More Brotherhoods...

The legacy of Brotherhood of the Bell continues in the film, The Skulls (2000), which stars Joshua Jackson, Paul Walker, and Leslie Bibb. It is directed by Rob Cohen, the famed director of the new The Mummy: Tomb of the Dragon Emperor (2008). The Skulls plot is based upon some of the conspiracy theories surrounding Yale University's so-called Skull and Bones student society.

The phrase "Brotherhood of the Bell" is also used in the title of a book by Joseph P. Farrell, Ph. D.

Farrell's The SS Brotherhood of the Bell: Nasa's Nazis, JFK, And Majic-12 caused one reviewer to remark that it is filled with an "incoherent pastiche of interlocking conspiracies that populate the chapters. "

Farrell's tease is that the book is about "a mysterious Nazi secret weapons project code-named The Bell [that in 1945] left its underground bunker in lower Silesia, with its project documentation, and the 4-star SS general Hans Kammler. Taken aboard a massive six engine Junkers 390 ultra-long range aircraft, The Bell, Kammler, and all project records disappeared completely, along with the gigantic Junkers 390 carrying them. It has been speculated that it flew to Argentina."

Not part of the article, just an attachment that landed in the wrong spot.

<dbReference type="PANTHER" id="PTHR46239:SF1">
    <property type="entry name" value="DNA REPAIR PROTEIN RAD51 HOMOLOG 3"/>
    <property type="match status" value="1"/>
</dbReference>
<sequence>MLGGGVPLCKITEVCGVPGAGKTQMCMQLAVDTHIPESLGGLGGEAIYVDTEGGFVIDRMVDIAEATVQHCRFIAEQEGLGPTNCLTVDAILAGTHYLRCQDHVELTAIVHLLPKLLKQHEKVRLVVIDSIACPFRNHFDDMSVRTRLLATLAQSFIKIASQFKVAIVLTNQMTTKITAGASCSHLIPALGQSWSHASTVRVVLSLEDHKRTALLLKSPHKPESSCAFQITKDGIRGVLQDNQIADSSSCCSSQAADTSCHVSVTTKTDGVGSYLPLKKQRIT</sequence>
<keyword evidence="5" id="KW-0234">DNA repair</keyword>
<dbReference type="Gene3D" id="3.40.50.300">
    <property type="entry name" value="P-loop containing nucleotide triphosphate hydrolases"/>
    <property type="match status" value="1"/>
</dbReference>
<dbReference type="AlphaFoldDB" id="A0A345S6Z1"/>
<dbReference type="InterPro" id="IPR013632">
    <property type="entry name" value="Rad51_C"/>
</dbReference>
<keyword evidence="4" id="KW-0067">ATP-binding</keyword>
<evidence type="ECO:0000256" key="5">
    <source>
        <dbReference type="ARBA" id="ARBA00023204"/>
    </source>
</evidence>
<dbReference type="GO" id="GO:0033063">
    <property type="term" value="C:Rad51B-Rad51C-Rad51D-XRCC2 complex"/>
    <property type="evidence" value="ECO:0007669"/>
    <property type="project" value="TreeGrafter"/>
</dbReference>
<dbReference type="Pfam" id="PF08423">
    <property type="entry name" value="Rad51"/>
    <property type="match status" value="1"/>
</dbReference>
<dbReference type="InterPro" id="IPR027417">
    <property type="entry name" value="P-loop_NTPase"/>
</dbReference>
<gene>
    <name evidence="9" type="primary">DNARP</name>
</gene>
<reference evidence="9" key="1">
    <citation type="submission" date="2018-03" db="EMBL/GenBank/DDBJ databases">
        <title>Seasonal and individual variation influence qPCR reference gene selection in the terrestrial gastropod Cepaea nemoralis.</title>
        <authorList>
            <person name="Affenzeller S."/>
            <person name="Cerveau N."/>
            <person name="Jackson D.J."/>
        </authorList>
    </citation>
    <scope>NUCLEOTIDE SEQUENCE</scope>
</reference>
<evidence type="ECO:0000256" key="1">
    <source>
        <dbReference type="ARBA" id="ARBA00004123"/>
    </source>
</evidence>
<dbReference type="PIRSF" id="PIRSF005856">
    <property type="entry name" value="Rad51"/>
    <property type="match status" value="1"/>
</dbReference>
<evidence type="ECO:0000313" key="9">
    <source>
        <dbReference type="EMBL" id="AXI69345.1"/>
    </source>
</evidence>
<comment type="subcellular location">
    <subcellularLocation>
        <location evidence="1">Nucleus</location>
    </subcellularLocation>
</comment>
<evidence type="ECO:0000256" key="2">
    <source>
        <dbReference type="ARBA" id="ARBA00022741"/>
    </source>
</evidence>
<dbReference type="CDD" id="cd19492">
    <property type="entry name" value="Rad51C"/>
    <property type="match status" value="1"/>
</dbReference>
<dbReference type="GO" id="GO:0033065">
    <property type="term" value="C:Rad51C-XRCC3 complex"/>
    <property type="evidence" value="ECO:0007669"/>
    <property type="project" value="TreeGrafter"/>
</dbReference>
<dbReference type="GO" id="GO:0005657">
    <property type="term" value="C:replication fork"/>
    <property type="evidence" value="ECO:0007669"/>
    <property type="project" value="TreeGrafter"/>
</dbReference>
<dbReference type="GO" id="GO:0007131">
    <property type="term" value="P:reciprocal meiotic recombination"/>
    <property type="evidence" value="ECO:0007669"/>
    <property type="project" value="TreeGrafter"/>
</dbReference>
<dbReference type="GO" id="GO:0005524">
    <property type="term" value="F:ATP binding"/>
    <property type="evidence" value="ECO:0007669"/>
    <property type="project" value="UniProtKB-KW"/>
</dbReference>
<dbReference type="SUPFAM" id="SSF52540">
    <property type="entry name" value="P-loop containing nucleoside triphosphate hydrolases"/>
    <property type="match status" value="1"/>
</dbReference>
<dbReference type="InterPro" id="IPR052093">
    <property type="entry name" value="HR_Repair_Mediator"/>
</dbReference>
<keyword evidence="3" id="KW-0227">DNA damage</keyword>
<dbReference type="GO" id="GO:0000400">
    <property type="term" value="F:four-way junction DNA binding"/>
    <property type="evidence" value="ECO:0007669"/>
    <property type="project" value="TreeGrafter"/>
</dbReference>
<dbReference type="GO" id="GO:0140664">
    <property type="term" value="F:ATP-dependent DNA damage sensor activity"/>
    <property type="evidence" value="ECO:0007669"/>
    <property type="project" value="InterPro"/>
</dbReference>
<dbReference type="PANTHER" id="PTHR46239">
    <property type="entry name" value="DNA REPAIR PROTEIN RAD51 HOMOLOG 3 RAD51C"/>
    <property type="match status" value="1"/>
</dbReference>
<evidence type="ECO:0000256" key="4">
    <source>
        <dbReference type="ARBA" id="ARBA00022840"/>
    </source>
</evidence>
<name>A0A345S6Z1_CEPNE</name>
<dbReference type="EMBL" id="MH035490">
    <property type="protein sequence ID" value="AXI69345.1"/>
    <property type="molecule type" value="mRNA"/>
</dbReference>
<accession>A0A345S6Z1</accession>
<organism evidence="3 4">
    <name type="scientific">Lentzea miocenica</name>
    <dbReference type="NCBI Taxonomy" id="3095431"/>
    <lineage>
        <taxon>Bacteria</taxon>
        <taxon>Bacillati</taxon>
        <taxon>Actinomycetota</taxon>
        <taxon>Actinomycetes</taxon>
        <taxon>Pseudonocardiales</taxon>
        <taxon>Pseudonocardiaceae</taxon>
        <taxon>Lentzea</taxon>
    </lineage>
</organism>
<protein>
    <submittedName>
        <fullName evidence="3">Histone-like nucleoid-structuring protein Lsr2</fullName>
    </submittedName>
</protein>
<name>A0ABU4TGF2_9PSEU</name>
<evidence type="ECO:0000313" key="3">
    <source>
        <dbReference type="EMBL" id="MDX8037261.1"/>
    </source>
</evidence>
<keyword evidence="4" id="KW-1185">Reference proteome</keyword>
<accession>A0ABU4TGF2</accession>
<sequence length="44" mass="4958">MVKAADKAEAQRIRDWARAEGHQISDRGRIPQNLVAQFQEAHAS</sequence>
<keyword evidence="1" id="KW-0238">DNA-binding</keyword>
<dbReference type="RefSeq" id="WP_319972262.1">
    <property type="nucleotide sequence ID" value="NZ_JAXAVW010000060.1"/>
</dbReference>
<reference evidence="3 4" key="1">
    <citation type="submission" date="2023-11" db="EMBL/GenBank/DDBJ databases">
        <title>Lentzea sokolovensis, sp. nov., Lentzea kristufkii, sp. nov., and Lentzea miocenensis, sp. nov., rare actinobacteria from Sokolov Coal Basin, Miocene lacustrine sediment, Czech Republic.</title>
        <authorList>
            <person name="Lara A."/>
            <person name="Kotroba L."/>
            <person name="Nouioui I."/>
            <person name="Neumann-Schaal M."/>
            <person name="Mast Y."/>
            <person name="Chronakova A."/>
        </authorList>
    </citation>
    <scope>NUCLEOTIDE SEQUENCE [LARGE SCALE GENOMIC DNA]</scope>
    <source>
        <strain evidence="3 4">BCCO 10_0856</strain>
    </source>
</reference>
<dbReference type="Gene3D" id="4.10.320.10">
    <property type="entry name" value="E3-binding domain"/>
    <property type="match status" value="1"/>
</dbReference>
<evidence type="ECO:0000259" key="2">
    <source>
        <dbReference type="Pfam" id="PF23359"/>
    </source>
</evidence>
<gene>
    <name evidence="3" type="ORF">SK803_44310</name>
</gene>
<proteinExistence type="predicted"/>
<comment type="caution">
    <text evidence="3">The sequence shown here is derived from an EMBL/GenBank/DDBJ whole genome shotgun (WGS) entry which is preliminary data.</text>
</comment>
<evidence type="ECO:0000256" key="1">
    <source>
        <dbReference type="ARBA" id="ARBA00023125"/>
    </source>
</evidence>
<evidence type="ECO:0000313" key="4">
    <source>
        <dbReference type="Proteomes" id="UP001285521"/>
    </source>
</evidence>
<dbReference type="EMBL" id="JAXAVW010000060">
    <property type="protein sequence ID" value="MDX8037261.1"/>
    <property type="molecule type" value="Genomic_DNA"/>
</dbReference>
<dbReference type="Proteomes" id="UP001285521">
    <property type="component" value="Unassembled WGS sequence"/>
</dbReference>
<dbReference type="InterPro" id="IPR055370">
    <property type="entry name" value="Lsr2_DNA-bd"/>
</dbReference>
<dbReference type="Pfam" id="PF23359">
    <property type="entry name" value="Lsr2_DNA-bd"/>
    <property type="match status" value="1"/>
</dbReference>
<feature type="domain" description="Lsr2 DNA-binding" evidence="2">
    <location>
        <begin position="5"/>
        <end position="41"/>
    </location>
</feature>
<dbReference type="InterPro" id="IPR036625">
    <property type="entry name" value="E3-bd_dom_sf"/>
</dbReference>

I'll stop there, for now. I'll speak of other "Bells" on another day.


Anonymous said...

I'm looking for an earlier movie about a secret society, referred to as the Society of the Bell, also used to weed out persons from academic life who do not subscribe to orientations that favor conflict, rather than conflict resolution, as the "normal" conditions of social life, i.e., that intentionally favor aggressive postures in policy formation: "we" vs. "them," rather than "peacenik" academics, who believe in finding ways to resolve differences. I could be confusing that movie with this one, but the one I remember would have been made prior to 1960. Ruth Benedict (Patterns of Culture) was an anthropologist who, despite her reputation, was not able to publish her research on societies who live in peace with their neighbors, which she contrasted with societies she had studied who were not able to do so. She gave her manuscripts to a sympathetic male colleague, hoping he might publish them, but they disappeared. Real life copying fiction? I am the author of a book on power sharing in transition: theories and research that show what works to make power sharing beneficial to all participants. It was never marketed by the publisher. All involved were let go, one way or another: fired, transferred or forced into retirement. The year: 2000, the same year that Mr. Skull & Crossbones was selected by the U.S. Supreme Court to be President of the USA.

Classic Manuals said...

I found these on dvd at these sites if anyone is interested. Thanks